The Power of Thought in a Distracted and Violent World Publication date : October 12, 2016
Laurie Hawkes, a Frenchwoman with American roots, is a clinical psychologist and psychotherapist. She teaches at the Ecole d’Analyse Transactionnelle Paris-Ile de France (Paris Regional School of Transactional Analysis). She has written a great number of books, including in 2013 La force des introvertis (“The Power of Introverts”) and De l’avantage d’être sage dans un monde survolté (“The Advantage of Staying Calm in an Over-Excited World”), published by Eyrolles, and in 2014, Petit traité de lucidité sur soi-même et sur les autres (“A Brief Treatise on Clear-Sightedness About Oneself and Others”), published by Payot.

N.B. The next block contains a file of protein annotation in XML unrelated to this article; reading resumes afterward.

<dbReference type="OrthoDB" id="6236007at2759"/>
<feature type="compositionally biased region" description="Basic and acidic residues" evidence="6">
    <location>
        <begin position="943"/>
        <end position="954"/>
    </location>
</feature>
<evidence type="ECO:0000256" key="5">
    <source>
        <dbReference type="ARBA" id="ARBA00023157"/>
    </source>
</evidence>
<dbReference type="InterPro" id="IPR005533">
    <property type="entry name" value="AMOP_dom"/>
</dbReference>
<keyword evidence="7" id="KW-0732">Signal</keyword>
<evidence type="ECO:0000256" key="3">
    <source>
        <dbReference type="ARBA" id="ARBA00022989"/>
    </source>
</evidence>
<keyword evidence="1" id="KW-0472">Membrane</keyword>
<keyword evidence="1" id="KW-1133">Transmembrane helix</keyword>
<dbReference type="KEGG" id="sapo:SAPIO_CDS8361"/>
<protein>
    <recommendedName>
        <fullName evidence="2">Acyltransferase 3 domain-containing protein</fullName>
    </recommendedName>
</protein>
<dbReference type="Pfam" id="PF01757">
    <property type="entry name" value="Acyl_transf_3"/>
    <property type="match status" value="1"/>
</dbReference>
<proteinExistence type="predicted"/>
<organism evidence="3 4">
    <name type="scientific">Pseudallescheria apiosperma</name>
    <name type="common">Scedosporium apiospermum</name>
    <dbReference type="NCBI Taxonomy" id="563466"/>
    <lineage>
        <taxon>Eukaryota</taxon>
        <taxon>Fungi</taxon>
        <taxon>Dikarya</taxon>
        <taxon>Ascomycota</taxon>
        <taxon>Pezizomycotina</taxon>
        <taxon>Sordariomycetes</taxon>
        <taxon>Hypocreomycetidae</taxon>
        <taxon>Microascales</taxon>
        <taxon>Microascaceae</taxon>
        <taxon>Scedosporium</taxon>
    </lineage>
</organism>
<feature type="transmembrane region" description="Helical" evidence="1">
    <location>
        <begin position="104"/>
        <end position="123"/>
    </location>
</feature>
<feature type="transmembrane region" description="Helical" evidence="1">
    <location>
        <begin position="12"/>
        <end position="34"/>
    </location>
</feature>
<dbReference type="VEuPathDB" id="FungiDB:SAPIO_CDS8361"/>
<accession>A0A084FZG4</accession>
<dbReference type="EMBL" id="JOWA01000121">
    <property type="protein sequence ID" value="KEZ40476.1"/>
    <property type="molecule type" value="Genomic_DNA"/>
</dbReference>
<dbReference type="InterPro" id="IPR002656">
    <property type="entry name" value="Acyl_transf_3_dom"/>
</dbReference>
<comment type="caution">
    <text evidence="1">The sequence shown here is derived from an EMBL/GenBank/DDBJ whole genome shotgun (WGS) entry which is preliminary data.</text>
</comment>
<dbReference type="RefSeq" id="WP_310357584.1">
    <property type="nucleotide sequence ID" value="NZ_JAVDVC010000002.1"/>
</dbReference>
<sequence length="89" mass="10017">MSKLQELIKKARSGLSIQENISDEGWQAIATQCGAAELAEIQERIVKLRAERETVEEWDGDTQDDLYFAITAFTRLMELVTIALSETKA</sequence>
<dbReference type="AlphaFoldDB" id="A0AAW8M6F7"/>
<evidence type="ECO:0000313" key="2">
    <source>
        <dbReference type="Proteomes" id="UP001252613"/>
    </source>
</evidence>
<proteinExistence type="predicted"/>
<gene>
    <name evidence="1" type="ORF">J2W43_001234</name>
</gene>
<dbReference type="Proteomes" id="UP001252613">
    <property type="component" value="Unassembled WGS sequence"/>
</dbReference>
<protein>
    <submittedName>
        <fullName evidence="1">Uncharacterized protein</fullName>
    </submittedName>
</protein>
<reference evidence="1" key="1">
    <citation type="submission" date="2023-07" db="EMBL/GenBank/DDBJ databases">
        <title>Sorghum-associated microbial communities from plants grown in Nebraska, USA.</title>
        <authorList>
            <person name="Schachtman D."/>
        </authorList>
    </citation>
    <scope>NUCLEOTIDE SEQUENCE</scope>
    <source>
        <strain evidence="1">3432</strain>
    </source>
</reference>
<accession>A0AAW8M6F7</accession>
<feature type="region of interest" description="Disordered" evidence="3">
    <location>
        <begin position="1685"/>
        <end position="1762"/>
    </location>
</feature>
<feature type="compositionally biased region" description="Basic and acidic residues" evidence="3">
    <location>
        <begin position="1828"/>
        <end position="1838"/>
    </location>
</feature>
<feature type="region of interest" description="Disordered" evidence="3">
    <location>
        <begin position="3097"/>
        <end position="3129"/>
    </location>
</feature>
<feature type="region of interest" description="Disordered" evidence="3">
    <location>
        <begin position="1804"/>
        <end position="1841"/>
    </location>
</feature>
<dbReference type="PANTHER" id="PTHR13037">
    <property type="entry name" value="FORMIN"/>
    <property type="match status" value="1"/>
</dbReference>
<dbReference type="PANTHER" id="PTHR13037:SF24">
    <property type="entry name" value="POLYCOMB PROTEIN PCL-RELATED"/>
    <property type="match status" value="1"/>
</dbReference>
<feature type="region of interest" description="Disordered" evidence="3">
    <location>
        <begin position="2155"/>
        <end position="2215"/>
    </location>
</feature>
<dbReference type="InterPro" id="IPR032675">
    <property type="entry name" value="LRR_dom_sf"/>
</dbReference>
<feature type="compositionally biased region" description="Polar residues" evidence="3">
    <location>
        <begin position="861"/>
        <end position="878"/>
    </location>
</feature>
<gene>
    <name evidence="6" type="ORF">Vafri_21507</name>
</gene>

Truly knowing how to think: a new key to well-being
This essay will introduce the general public to a skill that psychologists and psychosomatic practitioners are aware of, but which is otherwise not well known: mentalization. Mentalizing allows us to perceive situations calmly and completely, to develop free-flowing and regenerative thought processes, to make connections between events, and to enrich our reflections with both past experiences and empathy... Far from clichés, it is no more nor less than “truly knowing how to think”.
People who are used to self-reflection are in the habit of being aware of their own thoughts and feelings, as well as being sensitive to those of others, which they try to decipher. Alas, this skill often disappears when our stress levels get too high. That level is different for each of us, depending on the care and attention we received, particularly from our parents and other key attachment figures.
So this book offers a clear explanation of what goes on when we’re not able to “mentalize”: it identifies the consequences and, above all, shows the steps we can take to develop this skill, which is at the root of feeling comfortable with both oneself and others.